Victim families seek trial of accused soldiers in open court
The Supreme Court on Friday issued notice to government of India, army and central bureau of investigation on a petition filed by family members of victims of Pathribal fake encounter in Kashmir, seeking trial of the accused army men in an open court, following the army ruling declaring the case to be “of no evidence.”
“The families are seeking that the apex court should set aside the army ruling which had declared it (Pathribal fake encounter) to be a case of no evidence. They are also seeking that the court should order the trial of the case in an open court,” advocate Nitya Ramakrishnan, who appeared on behalf of the relatives of victims, told Greater Kashmir.
She said the court issued the notice and would hear the case after six weeks.
In 2012, the apex court had given an option to army of conducting the trial against the accused army men either through court martial or criminal court, after which the military had opted for the former.
“But the army didn’t conduct trial and the commanding officer said it was the case of no evidence. Had he the powers to declare so? That is the point. There has to be a trial as the army has not exercised the option. The families are now demanding a public and open trial,” said Ramakrishnan.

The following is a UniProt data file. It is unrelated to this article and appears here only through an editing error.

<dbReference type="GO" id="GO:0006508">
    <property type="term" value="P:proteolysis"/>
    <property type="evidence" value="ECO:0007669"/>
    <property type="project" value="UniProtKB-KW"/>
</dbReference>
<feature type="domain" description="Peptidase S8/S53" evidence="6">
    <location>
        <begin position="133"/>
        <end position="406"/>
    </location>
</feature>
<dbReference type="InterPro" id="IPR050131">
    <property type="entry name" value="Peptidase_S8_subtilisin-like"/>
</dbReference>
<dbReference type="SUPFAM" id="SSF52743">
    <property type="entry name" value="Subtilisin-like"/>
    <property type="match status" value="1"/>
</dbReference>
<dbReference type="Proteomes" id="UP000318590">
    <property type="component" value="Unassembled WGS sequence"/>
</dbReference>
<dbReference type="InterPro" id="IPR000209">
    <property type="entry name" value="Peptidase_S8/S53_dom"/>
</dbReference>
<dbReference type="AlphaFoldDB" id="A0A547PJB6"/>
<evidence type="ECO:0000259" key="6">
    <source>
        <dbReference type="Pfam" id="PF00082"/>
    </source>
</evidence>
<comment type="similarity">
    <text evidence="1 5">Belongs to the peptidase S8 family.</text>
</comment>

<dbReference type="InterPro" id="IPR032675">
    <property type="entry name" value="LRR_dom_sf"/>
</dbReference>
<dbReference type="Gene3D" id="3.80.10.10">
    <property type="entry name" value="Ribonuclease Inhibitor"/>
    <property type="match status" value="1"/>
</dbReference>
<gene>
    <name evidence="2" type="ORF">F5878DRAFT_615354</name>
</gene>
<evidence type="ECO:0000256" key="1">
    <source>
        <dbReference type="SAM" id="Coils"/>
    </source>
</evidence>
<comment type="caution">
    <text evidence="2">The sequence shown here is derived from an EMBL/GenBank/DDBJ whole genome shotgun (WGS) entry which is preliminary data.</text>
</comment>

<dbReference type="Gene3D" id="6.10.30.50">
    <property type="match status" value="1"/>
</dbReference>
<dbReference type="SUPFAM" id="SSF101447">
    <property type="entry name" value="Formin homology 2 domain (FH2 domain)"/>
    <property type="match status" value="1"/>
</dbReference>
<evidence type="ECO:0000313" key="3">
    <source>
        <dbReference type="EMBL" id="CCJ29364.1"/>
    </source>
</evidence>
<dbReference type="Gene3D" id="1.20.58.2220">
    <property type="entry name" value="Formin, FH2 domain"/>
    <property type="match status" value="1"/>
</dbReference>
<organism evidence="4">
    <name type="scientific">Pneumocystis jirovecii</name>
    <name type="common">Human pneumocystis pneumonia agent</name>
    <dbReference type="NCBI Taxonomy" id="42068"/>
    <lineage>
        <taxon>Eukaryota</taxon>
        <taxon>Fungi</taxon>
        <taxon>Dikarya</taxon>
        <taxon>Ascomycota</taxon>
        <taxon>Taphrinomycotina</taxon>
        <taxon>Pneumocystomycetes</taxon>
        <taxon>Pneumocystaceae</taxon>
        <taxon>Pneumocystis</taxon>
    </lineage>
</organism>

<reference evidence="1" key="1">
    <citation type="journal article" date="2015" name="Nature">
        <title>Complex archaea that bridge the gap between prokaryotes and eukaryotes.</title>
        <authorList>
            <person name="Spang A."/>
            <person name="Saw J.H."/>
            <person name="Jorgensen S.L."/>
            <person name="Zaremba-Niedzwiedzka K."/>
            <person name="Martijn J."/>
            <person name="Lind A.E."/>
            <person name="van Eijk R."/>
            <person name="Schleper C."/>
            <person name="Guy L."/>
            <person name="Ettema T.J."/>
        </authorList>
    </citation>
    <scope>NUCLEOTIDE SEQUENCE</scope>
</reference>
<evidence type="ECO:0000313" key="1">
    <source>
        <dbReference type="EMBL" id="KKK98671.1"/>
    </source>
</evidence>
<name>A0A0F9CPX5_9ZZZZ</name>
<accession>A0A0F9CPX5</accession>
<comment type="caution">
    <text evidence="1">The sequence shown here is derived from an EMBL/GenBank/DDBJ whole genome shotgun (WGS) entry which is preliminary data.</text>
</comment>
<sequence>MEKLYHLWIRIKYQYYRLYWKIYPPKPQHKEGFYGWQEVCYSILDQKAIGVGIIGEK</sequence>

On March 25, 2000 the army killed five persons in Pathribal village of Anantnag district and labeled them as “foreign militants”, five days after the killing of 35 Sikhs in Chattisinghpora.
The killing of five men had led to uproar in Kashmir following which the government ordered DNA testing of the victims which had conclusively proved that the victims were innocent local civilians, and not “foreign militants” as claimed by the army.
The case was subsequently handed over to CBI which in 2006 indicted five men of the Rashtriya Rifles, including Brigadier Ajay Saxena, Lt Col Brajendra Pratap Singh, Major Sourabh Sharma, Major Amit Saxena and Subedar Idrees Khan, for killing five civilians, dubbing them as “Pakistani terrorists” and holding them responsible for the massacre of 36 Sikhs.
In its chargesheet, the CBI stated that the killing of the innocents was a result of “tremendous psychological pressure” on the army to show results after the massacre of 35 Sikhs on the eve of the visit of then US President Bill Clinton to India.
“The army had washed out the investigation by the CBI. The case should have been tried either in criminal court or court martial,” said Ramakrishnan.
The victims’ families approached the Supreme Court after J&K High Court, in 2016, dismissed a petition seeking directions to the army’s Court of Inquiry to transfer proceedings to the CBI for taking cognizance into the killings.